By Jeff White (firstname.lastname@example.org)
CHARLOTTESVILLE — At the under-20 World Cup in Japan, when United States women’s soccer coach Steve Swanson looked at Kealia Ohai, Crystal Dunn and Bryane Heaberlin, he saw three of his players.
When Swanson looked at them Sunday afternoon, he did so as the University of Virginia’s coach, and he saw three Tar Heels.
“It’s funny, I was walking down the ramp here, and I ran into Crystal, and we just hugged, because it was just so weird,” Swanson said Sunday afternoon after fifth-ranked UVa and sixth-ranked North Carolina played to a 2-2 draw at Klöckner Stadium.
“We’ve been spending almost every waking minute [together] for 30 days. Probably more than that, because we were down in Florida [training] together. It’s different, but it’s always good to see them, all three of them.”
The under-20 World Cup ended Sept. 8 in Tokyo, where the United States edged Germany 1-0 on a goal by Ohai. Dunn, Heaberlin and Ohai then headed back to Chapel Hill, N.C., and Swanson and midfielder Morgan Brian returned to Charlottesville, where they rejoined a UVa team that was 7-1, with seven straight victories.
“It’s great having them back,” said sophomore defender Olivia Brannon, who rooms with Brian. “It’s definitely good that they brought back that experience and can help our team moving forward with international play and different kinds of ideas.”
Brian, still suffering from jet lag and trying to catch up on her schoolwork, sat out Virginia’s 4-0 rout of NC State on Thursday night. But the sophomore from St. Simons Island, Ga., was in the starting lineup Sunday, and Brian’s assist set up senior forward Caroline Miller’s second goal, which put UVa up 2-1 in the 55th minute.
“That’s just my first game with the team,” Brian said, “so it’s pretty much preseason for me. I hope I can get acclimated as quick as I can.”
Having Brian back “makes a great difference,” said Miller, who also scored two goals against NC State. “She’s great to have in the midfield. She’s a great attacking presence. She can shoot, she can pass, she’s really nice to have out there.”
Brian, an All-American in 2011, is “so good at helping us relieve pressure, and she’s so good at seeing the field,” Swanson said. “That was a great ball in behind that she sent to Caroline. But, you know, she hasn’t practiced in a week. She’s barely been out to the field. She’s been trying to catch up with all her studies and all that. I think to come out and play as hard as she did in double overtime after such a long journey for her with the World Cup team [was remarkable].”
A season ago in Chapel Hill, Brian’s pass in the 105th minute led to a Miller goal that gave the Wahoos a 1-0 victory in double overtime: their first win over the Tar Heels, who have won 21 NCAA championships in this sport.
On Sunday, before a season-high crowd of 1,603 at Klöckner, Virginia fell behind 1-0 on a goal by Ohai in the final minute of the first half. But the `Hoos pulled even early in the second half when senior Erica Hollenberg assisted Miller on a goal, and then a second straight victory over UNC seemed possible when Brian and Miller teamed up about six minutes later.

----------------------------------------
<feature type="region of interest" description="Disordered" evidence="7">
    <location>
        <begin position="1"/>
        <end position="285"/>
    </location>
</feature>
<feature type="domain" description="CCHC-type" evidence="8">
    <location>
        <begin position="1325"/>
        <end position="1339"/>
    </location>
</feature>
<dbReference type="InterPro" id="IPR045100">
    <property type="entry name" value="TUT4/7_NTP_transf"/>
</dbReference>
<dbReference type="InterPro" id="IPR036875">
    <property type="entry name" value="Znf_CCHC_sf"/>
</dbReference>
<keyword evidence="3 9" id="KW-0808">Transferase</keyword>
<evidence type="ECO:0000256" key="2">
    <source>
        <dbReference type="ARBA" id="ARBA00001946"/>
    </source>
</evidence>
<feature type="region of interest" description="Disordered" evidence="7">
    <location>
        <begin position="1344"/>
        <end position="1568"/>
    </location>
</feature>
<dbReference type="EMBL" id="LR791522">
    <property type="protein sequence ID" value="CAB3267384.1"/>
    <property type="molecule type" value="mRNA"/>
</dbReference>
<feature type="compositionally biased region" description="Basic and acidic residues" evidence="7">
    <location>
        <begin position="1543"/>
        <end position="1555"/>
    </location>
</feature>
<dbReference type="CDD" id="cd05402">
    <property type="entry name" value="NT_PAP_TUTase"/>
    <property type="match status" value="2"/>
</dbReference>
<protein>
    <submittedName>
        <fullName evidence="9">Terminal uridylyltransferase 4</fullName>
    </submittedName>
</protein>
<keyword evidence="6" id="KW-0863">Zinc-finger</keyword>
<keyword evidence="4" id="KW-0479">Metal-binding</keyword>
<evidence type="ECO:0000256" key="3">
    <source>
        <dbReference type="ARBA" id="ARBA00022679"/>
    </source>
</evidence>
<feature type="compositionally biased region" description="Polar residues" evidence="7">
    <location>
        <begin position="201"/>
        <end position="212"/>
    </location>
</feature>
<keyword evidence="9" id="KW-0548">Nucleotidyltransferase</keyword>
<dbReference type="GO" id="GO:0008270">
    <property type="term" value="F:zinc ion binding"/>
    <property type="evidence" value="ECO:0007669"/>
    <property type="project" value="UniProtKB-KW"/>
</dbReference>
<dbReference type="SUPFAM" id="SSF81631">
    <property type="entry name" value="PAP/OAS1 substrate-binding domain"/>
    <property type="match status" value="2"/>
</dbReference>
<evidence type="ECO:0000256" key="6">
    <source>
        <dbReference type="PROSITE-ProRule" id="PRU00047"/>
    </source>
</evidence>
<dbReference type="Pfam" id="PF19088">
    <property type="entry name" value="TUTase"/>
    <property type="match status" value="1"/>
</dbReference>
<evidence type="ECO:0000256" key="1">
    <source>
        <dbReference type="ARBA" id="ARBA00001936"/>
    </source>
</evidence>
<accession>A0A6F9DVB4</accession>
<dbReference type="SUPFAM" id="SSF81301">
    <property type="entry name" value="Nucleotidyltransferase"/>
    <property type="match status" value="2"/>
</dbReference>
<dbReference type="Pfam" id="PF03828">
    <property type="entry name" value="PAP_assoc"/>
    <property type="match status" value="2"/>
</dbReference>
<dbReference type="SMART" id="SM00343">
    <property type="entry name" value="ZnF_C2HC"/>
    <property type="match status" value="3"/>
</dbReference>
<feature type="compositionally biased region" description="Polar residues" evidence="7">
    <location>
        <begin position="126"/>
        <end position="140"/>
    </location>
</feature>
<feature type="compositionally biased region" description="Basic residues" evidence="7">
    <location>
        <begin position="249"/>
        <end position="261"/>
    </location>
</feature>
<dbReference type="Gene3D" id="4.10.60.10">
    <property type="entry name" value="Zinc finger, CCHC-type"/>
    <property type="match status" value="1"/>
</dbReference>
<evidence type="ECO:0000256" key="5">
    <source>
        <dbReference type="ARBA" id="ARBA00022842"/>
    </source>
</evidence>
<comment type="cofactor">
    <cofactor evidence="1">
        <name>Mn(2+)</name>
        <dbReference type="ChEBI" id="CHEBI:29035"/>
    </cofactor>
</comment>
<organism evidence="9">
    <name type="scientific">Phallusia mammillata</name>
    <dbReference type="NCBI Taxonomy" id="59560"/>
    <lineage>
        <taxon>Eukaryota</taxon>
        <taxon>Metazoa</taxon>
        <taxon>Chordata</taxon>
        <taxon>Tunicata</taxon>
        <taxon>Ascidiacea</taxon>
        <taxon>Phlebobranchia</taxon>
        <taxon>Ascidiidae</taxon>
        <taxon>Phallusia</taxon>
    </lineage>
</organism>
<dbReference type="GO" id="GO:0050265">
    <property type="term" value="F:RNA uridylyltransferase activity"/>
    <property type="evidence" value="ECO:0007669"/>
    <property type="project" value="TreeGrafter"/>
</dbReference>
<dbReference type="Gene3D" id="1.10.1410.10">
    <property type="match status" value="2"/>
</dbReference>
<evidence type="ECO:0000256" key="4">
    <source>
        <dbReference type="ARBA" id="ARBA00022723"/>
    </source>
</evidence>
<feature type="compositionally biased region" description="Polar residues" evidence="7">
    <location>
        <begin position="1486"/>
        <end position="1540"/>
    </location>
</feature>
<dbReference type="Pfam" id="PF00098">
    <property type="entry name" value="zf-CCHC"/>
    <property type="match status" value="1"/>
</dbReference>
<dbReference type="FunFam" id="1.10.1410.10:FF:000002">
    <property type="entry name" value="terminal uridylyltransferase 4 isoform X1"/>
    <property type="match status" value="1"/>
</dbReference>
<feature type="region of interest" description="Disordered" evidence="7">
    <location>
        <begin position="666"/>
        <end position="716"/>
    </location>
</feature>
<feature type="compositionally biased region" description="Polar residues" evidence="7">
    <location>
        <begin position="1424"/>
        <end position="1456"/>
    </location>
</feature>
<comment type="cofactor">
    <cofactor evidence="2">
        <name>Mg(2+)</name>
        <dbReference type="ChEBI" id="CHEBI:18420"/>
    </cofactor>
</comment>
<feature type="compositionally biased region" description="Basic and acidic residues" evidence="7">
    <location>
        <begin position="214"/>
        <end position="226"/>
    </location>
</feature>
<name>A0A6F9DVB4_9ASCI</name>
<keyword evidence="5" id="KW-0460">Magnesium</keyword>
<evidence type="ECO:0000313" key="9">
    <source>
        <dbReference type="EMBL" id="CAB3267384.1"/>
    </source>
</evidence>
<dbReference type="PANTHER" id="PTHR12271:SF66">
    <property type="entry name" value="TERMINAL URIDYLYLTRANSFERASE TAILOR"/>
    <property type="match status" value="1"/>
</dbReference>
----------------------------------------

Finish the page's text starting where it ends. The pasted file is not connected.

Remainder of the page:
“We obviously were in a good position,” Swanson said. “We just didn’t handle their pressure very well. Give Carolina credit. That’s one of the things they do well. They pressure the ball extremely well, and we just turned it over too easily at times, and that led to their second goal.”
In the 73rd minute, a defensive breakdown led to a breakaway for Ohai, who beat UVa goalie Danielle DeLisle in a race to the ball and chipped it into the net to make it 2-2.
That Ohai, a junior from Draper, Utah, proved so difficult to defend was no surprise to Brian or Swanson.
“She’s probably the fastest person I’ve ever played against,” Brian said.
“No. 1, she’s dangerous,” Swanson said, “and No. 2, she’s such a workhorse. She’s got a big engine, and we knew that after working with her for a year [with the U.S. team].
“I didn’t like some of the positions we put ourselves in against her. We didn’t do as well as we could have, but she’s just a superb athlete and a great player. So credit her. I think we learned a lot from this game, especially our back line. I think there’s a lot we can take away from this result.”
For the fifth time in their past seven meetings, UVa and UNC went to overtime after 90 minutes of regulation. But the first 10-minute OT period ended without a goal, as did the second, and so UVa’s record moved to 8-1-1 overall and 1-0-1 in ACC play. The Heels (4-2-2, 0-1-1) are winless after two ACC games for the first time in their storied history.
To settle for a tie after leading 2-1, Brian said, was frustrating. “We can do better about giving up goals like that,” she said, “and we can do better if we’re ahead like that.”
Brannon agreed. “We’re definitely not satisfied. A little disappointed. We definitely had a good run there and could have put this one away for a `W.’ But a tie is not bad, especially in this conference against UNC. It’s a great team, so it’s a good stepping stone for us, and moving forward we can take away a lot of things.”
Brian said seeing Ohai, Dunn and Heaberlin in another uniform was “weird, but we’re great friends, all of us.”
The friends parted after a game that left both teams pondering what might have been.
“Getting a point against this team, in the end, when we look back at it, I think we’ll feel good about it,” Swanson said. “Right now it doesn’t feel good, because it’s not what we wanted at home. But I think given the way the game went, and the balance of the game, I think we both can come away and say we each got a point, and maybe that was just.”